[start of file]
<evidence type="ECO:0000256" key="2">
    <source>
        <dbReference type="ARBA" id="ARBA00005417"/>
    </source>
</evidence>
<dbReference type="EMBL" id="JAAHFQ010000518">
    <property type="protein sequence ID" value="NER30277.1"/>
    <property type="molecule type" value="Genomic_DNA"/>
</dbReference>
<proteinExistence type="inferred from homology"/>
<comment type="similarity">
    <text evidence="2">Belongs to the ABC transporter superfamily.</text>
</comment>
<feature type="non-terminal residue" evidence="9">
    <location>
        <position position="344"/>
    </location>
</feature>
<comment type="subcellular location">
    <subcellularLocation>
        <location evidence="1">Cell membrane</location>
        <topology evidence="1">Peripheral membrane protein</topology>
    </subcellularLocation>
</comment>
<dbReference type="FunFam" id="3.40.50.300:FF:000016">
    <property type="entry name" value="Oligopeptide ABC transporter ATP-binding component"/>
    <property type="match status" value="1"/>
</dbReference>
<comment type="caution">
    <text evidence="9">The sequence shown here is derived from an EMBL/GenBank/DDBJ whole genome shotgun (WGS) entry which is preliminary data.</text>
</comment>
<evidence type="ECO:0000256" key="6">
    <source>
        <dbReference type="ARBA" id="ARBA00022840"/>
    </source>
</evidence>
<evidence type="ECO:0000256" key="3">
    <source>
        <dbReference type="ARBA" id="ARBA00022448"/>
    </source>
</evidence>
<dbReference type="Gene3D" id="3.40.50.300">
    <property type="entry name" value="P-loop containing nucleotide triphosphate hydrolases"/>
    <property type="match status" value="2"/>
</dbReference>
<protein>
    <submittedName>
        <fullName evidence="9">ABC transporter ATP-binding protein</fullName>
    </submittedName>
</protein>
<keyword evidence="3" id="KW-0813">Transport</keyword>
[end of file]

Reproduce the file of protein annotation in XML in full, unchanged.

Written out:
<evidence type="ECO:0000256" key="2">
    <source>
        <dbReference type="ARBA" id="ARBA00005417"/>
    </source>
</evidence>
<dbReference type="EMBL" id="JAAHFQ010000518">
    <property type="protein sequence ID" value="NER30277.1"/>
    <property type="molecule type" value="Genomic_DNA"/>
</dbReference>
<proteinExistence type="inferred from homology"/>
<comment type="similarity">
    <text evidence="2">Belongs to the ABC transporter superfamily.</text>
</comment>
<feature type="non-terminal residue" evidence="9">
    <location>
        <position position="344"/>
    </location>
</feature>
<comment type="subcellular location">
    <subcellularLocation>
        <location evidence="1">Cell membrane</location>
        <topology evidence="1">Peripheral membrane protein</topology>
    </subcellularLocation>
</comment>
<dbReference type="FunFam" id="3.40.50.300:FF:000016">
    <property type="entry name" value="Oligopeptide ABC transporter ATP-binding component"/>
    <property type="match status" value="1"/>
</dbReference>
<comment type="caution">
    <text evidence="9">The sequence shown here is derived from an EMBL/GenBank/DDBJ whole genome shotgun (WGS) entry which is preliminary data.</text>
</comment>
<evidence type="ECO:0000256" key="6">
    <source>
        <dbReference type="ARBA" id="ARBA00022840"/>
    </source>
</evidence>
<evidence type="ECO:0000256" key="3">
    <source>
        <dbReference type="ARBA" id="ARBA00022448"/>
    </source>
</evidence>
<dbReference type="Gene3D" id="3.40.50.300">
    <property type="entry name" value="P-loop containing nucleotide triphosphate hydrolases"/>
    <property type="match status" value="2"/>
</dbReference>
<protein>
    <submittedName>
        <fullName evidence="9">ABC transporter ATP-binding protein</fullName>
    </submittedName>
</protein>
<keyword evidence="3" id="KW-0813">Transport</keyword>